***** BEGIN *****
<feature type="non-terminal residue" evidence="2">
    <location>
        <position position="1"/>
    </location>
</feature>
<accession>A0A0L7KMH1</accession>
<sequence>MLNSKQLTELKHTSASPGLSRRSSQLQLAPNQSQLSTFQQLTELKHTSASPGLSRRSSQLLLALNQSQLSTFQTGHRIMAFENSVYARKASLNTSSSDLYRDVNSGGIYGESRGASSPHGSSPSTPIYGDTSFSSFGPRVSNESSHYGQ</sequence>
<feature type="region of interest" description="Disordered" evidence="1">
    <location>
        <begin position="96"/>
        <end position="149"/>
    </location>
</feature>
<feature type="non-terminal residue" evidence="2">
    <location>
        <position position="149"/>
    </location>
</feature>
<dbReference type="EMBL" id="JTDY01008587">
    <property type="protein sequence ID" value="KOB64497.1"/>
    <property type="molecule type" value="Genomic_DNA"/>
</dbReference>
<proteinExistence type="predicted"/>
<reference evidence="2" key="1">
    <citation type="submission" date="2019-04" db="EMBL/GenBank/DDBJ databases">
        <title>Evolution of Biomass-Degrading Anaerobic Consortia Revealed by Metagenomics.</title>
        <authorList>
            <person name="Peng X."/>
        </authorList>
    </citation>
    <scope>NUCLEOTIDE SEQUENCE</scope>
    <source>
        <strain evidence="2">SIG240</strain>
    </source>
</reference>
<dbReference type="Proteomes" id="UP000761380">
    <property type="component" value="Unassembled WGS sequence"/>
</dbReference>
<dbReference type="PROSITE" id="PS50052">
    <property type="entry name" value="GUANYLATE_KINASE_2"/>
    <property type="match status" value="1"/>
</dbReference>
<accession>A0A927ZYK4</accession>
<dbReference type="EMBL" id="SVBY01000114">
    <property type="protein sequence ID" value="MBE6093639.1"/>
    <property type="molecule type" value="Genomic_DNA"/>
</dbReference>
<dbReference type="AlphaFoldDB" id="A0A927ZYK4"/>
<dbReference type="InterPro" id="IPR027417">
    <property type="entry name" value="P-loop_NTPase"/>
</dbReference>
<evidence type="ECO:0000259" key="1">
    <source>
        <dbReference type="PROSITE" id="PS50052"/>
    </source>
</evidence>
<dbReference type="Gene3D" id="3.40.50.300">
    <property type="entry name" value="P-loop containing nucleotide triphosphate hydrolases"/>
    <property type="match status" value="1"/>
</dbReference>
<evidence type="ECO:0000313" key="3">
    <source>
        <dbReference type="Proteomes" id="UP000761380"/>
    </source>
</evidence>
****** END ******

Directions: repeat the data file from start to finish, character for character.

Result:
<feature type="non-terminal residue" evidence="2">
    <location>
        <position position="1"/>
    </location>
</feature>
<accession>A0A0L7KMH1</accession>
<sequence>MLNSKQLTELKHTSASPGLSRRSSQLQLAPNQSQLSTFQQLTELKHTSASPGLSRRSSQLLLALNQSQLSTFQTGHRIMAFENSVYARKASLNTSSSDLYRDVNSGGIYGESRGASSPHGSSPSTPIYGDTSFSSFGPRVSNESSHYGQ</sequence>
<feature type="region of interest" description="Disordered" evidence="1">
    <location>
        <begin position="96"/>
        <end position="149"/>
    </location>
</feature>
<feature type="non-terminal residue" evidence="2">
    <location>
        <position position="149"/>
    </location>
</feature>
<dbReference type="EMBL" id="JTDY01008587">
    <property type="protein sequence ID" value="KOB64497.1"/>
    <property type="molecule type" value="Genomic_DNA"/>
</dbReference>
<proteinExistence type="predicted"/>
<reference evidence="2" key="1">
    <citation type="submission" date="2019-04" db="EMBL/GenBank/DDBJ databases">
        <title>Evolution of Biomass-Degrading Anaerobic Consortia Revealed by Metagenomics.</title>
        <authorList>
            <person name="Peng X."/>
        </authorList>
    </citation>
    <scope>NUCLEOTIDE SEQUENCE</scope>
    <source>
        <strain evidence="2">SIG240</strain>
    </source>
</reference>
<dbReference type="Proteomes" id="UP000761380">
    <property type="component" value="Unassembled WGS sequence"/>
</dbReference>
<dbReference type="PROSITE" id="PS50052">
    <property type="entry name" value="GUANYLATE_KINASE_2"/>
    <property type="match status" value="1"/>
</dbReference>
<accession>A0A927ZYK4</accession>
<dbReference type="EMBL" id="SVBY01000114">
    <property type="protein sequence ID" value="MBE6093639.1"/>
    <property type="molecule type" value="Genomic_DNA"/>
</dbReference>
<dbReference type="AlphaFoldDB" id="A0A927ZYK4"/>
<dbReference type="InterPro" id="IPR027417">
    <property type="entry name" value="P-loop_NTPase"/>
</dbReference>
<evidence type="ECO:0000259" key="1">
    <source>
        <dbReference type="PROSITE" id="PS50052"/>
    </source>
</evidence>
<dbReference type="Gene3D" id="3.40.50.300">
    <property type="entry name" value="P-loop containing nucleotide triphosphate hydrolases"/>
    <property type="match status" value="1"/>
</dbReference>
<evidence type="ECO:0000313" key="3">
    <source>
        <dbReference type="Proteomes" id="UP000761380"/>
    </source>
</evidence>